The Brighton used a variety of different types of brake vans from the Stroudley period through to Robert Billinton’s time as CME and later when Panter was appointed as Superintendent for rolling stock.
One particular feature of the Brighton was the requirement that all goods trains had to have two brakes, one at each end, as specified in the rule book. I discovered , when I started to look at an operating timetable for Plumpton Green just how useful this is. Unfitted goods wagons must not be left on the mainline, unless a brake van is attached, so with a brake at both ends, the train can be split, part left on the mainline, and the other part shunted. With only a single brake at one end, shunting in one direction (from either up or down) would not be possible without shunting the whole train off the mainline first.
The early Stroudley vans were small and rather under weight at only 7 tons (later increased to 8, 9 or 10 tons). They were originally fitted with lantern lookouts, but these were later removed, probably sometime before 1910. These vehicles had side doors opening directly into the guard’s department and could therefore be used for small parcels, and so were termed ‘road vans’. As goods trains became heavier these vans were considered too small for general use and some inevitably ended up as departmental vehicles, used for example on engineer’s trains.
A Southern Railway experiment to pair two of these vans together (with a single guard between them) was not a great success and was soon abandoned. The last of these vans survived until 1938 as an Engineer’s Dept vehicle, painted in red oxide. I have painted my ballast brakes (and ballast wagons) in red oxide, but there seems to be some doubt about whether this is in fact correct for the LBSC period.
The two vans shown here are both etched brass Roxey Chatham kits, one shown (left) with the lantern lookout intact, and the other (right) without, and used as a ballast brake. The dumb buffered ballast wagons are all scratchbuilt from plasticard.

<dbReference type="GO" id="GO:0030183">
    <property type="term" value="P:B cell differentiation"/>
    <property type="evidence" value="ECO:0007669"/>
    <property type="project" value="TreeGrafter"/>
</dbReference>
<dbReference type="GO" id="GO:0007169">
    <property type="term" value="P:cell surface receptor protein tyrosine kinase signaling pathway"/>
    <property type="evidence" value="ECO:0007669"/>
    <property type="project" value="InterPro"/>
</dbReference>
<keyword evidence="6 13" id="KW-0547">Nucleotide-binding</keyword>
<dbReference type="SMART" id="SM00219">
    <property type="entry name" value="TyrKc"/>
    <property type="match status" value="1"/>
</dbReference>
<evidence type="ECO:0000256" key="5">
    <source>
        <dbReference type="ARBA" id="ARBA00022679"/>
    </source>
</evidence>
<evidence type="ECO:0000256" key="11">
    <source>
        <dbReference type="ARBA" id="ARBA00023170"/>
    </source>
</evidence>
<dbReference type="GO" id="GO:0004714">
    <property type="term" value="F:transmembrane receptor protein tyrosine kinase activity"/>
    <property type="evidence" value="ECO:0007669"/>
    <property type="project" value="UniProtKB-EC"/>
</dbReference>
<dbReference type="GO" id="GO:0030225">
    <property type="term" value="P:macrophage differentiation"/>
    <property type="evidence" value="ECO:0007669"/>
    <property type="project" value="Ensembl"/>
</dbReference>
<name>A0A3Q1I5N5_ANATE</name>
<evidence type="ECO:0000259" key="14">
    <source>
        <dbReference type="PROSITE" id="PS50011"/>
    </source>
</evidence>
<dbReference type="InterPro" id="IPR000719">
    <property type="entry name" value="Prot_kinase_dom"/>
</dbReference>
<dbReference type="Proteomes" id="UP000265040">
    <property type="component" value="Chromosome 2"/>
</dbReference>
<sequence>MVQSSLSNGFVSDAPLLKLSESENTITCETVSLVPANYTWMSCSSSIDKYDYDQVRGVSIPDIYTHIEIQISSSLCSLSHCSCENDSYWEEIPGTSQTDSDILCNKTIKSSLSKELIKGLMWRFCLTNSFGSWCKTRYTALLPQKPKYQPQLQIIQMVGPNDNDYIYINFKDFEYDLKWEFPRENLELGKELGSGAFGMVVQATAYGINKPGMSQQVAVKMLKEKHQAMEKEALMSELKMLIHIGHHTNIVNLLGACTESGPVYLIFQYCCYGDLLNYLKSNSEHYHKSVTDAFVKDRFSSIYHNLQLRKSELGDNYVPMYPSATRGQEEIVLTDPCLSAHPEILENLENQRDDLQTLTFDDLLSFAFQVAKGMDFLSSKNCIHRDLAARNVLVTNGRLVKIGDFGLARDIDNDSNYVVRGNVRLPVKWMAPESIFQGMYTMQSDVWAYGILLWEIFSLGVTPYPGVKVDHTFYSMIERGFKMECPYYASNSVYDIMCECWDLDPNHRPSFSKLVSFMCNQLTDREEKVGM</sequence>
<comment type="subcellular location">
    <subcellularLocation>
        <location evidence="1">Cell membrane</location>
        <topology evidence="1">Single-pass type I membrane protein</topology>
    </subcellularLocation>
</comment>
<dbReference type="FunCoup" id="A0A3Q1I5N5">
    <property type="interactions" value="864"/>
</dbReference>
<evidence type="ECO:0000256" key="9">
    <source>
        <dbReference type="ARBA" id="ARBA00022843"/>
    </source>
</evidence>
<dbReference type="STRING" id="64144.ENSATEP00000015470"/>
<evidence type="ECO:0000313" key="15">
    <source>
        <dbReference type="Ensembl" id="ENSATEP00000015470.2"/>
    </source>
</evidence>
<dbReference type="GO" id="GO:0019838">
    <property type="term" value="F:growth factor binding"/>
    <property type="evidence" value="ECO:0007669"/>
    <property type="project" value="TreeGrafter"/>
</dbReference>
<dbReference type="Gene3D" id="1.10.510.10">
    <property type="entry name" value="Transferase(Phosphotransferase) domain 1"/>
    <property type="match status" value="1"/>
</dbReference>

Robert Billinton, as successor to Stroudley in 1889, produced a new design in 1899 with tare weights between 9 and 12 tons, with verandas at both ends. The vehicle on the left is an etched brass Chivers kit, and that on the right is a plastic scratchbuilt model.
A much heavier (20 ton) six-wheel version of the same van (with almost identical dimensions) was developed in 1902, as shown in the photo, left, another Chivers kit. Chivers Finelines now appear to be owned by Parkside Dundas, but these etched brass kits do not seem to be available.
Albert Panter was appointed as Carriage and Wagon Works Manager in 1898, under Robert Billinton and was promoted to C&W Superintendent in 1911, with autonomous powers. He subsequently produced three new designs: a 15 ton, outside frame, single veranda ‘road-van’ type shown here (scratchbuilt, and a bit modern for Plumpton Green in 1910!); a 20 ton, 6 wheel, vehicle of similar design; and finally a 20 ton double veranda brake, looking like a stretch version of the R Billinton brakes. These last two, being built in 1916 and 1922 are definitely too modern for Plumpton.